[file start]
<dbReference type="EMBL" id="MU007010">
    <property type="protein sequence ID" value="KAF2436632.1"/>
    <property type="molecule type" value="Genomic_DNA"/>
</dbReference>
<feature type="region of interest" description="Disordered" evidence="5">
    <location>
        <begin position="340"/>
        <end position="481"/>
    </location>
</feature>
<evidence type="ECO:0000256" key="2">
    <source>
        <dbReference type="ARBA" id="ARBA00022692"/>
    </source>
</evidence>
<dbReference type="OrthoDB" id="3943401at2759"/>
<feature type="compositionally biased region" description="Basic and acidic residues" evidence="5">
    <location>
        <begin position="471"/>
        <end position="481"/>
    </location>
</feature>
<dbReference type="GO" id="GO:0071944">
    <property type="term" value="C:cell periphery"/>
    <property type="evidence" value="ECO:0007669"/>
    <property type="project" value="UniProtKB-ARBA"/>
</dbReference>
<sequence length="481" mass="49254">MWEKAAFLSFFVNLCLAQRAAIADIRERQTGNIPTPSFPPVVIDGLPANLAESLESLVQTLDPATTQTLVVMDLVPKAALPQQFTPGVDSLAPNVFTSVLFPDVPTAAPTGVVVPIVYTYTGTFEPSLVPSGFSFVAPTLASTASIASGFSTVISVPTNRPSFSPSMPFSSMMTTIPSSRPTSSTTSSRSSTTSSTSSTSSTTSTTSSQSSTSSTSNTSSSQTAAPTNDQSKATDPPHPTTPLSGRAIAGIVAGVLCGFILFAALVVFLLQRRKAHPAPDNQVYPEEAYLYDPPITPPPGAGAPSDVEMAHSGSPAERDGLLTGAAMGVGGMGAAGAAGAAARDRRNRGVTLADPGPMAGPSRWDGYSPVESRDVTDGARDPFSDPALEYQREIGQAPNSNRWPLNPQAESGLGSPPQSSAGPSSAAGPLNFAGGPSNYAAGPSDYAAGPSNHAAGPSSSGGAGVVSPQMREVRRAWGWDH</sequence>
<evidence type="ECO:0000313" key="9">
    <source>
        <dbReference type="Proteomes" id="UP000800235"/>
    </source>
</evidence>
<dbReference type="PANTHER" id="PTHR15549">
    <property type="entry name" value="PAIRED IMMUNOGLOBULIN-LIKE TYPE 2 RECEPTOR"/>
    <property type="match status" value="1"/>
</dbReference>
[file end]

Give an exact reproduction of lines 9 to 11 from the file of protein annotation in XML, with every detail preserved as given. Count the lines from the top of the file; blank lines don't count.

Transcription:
    </location>
</feature>
<evidence type="ECO:0000256" key="2">